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article imageOp-Ed: New auto lending trends may signal long-term trouble

By Lori Weaver     Oct 29, 2013 in Business
After the housing finance bubble burst, mortgage lending went through tremendous change in an effort to keep consumers from purchasing more house than they could afford. Now, some of those same concerns are surfacing in the auto-lending sector.
Buying a new car today can have consumers trying to overcome a host of challenges, but sometimes the solution is as risky as the problem.
The Great Recession left countless consumers with lower credit ratings, higher debt and depleted savings accounts, as many had done whatever they could to stay afloat in the face of challenges like job loss, foreclosure and unending bills.
Worries over the bubble
Many of these same consumers held onto their old vehicles during the economic downturn, typically not by choice but out of necessity. But that mindset appears to have changed. According to the New York Times, strong end-of-summer auto sales helped put the seasonally adjusted annual industry sales rate at a post-recession record-breaking 16.09 million, a significant increase from 14.49 million a year ago.
These strong sales suggest that at least a portion of the large number of potential buyers making their way to showroom floors are probably bringing credit challenges with them.
Although a reliable vehicle can be the ticket to stable income and financial recovery, experts are concerned that some of the lending practices aimed at helping more consumers get into new vehicles, despite financial challenges, could result in another financial meltdown or at least, not be in the best interest of consumers over the long run.
While automakers may be increasing production to meet demand, interest rates could rise, causing further financial challenges for those with compromised credit. Difficulty in financing could then cause a drop in demand, forcing automakers to take action, like offering discounts, to increase sales. If these discounts and other measures go on for too long, they cut into profits and the industry risks a crisis not unlike that seen in 2008, when the recession began.
But auto lender Prescott Financial points out that even if interest rates go down, easier auto loans are not necessarily a good thing for the public, either. While drivers may find the lower monthly payments they seek, they also risk ending up behind the wheel of a vehicle they can't afford. That means, like troubled home owners before them, they may end up owing much more than their vehicles are worth.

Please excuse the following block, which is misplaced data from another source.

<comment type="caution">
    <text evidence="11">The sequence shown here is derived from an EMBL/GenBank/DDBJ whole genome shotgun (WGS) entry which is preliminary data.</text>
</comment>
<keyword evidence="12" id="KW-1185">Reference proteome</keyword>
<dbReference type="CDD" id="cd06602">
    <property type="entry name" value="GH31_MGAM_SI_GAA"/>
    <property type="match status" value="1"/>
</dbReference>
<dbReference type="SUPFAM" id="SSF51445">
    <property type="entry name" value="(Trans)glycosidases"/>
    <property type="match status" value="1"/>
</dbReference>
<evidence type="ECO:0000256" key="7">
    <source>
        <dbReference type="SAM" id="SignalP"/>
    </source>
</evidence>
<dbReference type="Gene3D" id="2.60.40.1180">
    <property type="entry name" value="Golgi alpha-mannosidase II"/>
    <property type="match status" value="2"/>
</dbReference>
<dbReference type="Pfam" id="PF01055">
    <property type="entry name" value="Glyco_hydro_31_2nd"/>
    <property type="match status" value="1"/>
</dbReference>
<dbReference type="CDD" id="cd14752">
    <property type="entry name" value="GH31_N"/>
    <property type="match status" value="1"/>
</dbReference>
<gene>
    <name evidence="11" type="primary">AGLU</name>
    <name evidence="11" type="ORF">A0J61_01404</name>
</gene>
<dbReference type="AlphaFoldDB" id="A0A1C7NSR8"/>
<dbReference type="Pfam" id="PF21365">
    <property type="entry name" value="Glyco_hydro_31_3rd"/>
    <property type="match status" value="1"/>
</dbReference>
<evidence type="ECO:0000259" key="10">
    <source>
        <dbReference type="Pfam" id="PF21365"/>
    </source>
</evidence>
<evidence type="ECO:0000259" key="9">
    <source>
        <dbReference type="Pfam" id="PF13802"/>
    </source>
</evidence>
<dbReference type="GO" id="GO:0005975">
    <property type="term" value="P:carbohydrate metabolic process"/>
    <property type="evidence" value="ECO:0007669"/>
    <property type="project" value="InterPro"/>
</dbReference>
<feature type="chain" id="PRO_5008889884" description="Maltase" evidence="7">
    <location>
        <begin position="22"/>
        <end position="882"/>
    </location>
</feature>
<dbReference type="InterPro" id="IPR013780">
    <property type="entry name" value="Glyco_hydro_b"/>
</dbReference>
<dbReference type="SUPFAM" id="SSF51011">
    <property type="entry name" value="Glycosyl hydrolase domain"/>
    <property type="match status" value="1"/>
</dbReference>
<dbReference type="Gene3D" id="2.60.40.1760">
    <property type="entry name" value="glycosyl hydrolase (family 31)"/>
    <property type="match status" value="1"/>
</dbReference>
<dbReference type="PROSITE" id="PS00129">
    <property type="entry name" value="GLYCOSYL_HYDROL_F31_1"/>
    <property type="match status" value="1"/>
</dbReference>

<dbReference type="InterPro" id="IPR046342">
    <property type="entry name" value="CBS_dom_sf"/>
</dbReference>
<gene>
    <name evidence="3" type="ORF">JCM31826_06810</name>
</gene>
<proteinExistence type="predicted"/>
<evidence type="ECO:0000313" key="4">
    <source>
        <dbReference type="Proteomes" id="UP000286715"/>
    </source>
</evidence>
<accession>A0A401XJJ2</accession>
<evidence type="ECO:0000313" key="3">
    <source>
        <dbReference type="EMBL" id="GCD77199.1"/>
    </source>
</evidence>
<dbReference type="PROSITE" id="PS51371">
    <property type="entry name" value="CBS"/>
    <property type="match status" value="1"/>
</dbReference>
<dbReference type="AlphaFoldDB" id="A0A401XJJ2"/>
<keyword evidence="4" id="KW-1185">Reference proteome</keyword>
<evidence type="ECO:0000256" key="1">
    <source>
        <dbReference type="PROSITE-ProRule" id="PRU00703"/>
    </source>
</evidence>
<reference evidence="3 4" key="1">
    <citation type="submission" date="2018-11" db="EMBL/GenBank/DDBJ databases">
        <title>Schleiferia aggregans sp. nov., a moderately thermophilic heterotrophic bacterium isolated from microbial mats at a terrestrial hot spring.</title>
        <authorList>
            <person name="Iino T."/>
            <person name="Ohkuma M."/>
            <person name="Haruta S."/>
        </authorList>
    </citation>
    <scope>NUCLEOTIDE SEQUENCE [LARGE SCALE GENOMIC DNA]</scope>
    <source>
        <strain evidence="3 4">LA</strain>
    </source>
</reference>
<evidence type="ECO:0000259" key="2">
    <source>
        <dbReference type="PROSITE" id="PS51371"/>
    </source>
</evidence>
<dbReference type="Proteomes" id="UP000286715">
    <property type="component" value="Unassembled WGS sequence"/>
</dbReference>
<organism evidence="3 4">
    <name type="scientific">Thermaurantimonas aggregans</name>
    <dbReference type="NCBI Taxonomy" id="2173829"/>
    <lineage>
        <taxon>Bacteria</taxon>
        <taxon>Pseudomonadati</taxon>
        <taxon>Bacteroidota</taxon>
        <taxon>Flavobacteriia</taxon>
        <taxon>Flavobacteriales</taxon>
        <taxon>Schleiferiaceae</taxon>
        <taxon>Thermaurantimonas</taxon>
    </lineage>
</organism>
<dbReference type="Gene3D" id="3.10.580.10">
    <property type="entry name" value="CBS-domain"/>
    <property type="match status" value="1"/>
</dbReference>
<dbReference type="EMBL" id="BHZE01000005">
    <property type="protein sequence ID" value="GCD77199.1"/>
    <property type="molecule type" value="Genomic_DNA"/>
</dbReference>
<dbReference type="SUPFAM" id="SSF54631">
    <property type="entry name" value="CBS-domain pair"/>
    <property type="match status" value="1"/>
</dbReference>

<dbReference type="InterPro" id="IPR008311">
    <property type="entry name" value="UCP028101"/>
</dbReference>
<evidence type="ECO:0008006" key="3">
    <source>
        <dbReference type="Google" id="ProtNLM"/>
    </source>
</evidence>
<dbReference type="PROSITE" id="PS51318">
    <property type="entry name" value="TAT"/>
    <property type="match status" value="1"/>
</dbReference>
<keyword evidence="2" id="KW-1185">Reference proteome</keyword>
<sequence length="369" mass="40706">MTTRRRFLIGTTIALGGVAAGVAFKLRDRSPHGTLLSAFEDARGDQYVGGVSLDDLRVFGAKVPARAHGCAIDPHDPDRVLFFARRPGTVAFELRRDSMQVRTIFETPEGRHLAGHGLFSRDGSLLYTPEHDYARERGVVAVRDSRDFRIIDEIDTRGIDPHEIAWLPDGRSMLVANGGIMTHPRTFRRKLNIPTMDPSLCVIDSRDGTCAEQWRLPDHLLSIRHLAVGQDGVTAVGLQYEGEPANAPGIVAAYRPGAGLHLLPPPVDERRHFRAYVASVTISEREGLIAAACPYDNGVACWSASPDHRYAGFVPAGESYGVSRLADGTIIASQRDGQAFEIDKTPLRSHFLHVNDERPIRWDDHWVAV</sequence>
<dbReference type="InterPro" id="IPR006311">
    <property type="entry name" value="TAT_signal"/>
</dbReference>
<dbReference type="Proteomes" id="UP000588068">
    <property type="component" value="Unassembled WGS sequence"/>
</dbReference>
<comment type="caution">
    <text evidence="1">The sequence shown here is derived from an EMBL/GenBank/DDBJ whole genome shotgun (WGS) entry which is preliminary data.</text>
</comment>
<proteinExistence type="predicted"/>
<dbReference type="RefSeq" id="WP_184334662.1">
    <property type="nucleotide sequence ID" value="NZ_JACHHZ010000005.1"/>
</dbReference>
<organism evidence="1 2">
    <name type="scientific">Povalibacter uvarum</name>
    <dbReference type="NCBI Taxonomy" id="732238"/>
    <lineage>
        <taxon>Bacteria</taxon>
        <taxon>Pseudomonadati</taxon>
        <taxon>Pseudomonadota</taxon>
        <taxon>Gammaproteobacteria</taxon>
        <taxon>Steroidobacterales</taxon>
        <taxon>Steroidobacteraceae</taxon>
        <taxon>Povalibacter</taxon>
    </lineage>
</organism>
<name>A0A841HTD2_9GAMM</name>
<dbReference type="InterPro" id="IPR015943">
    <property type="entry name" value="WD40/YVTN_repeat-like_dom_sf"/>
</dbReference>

Extending loan terms
One of the trends that has emerged since the start of the economic recovery has been the extension of loan terms. Only a few short years ago, loans over 5 years in duration were considered unusually long. Today, these longer-term loans make up a whopping 41.7 percent of all new car loans in the U.S., according to data compiled by Experian Automotive.
At the same time, the category of longest-term loans— those stretching as long as 73 to 84 months—has increased over 25 percent in the past year alone and today make up 19.5 percent of all new-car lending. Fewer new loans have been made that fall into shorter loan-term categories as consumers continue to embrace the longer-term lending options.
This trend is in contrast to the situation that took place during the Great Recession, when lender approval was much more difficult to come by, even with shorter-term loans and borrowers who had an average or above credit rating.
Some auto dealers claim even those with high credit score are opting for longer-term loans, according to the USA Today, but the terms are likely most attractive to consumers who would have a difficult time financing the higher monthly payments of a shorter-term loan.
Lacking equity and paying interest
Still, repaying an auto loan over a longer period of time has serious drawbacks. Consumers have historically measured potential new car affordability based on the monthly payment alone.
While longer-term loans are meeting that demand, they may also cause a buyer to run into problems when he or she goes to trade in the car and realizes the remaining amount of the loan is more than the vehicle is worth. Even if kept for the duration of the loan, the longer-term means consumers end up paying much more interest over the life of the car, greatly escalating the overall cost of a new vehicle.
Experts generally agree that even consumers with credit challenges should compare auto loan quotes and attempt to keep the loan term as short as possible, preferably no longer than 48 months. The bigger monthly payments are a better choice for most consumers, and for the economy, than the financial headache long-term auto loans could cause.
This opinion article was written by an independent writer. The opinions and views expressed herein are those of the author and are not necessarily intended to reflect those of
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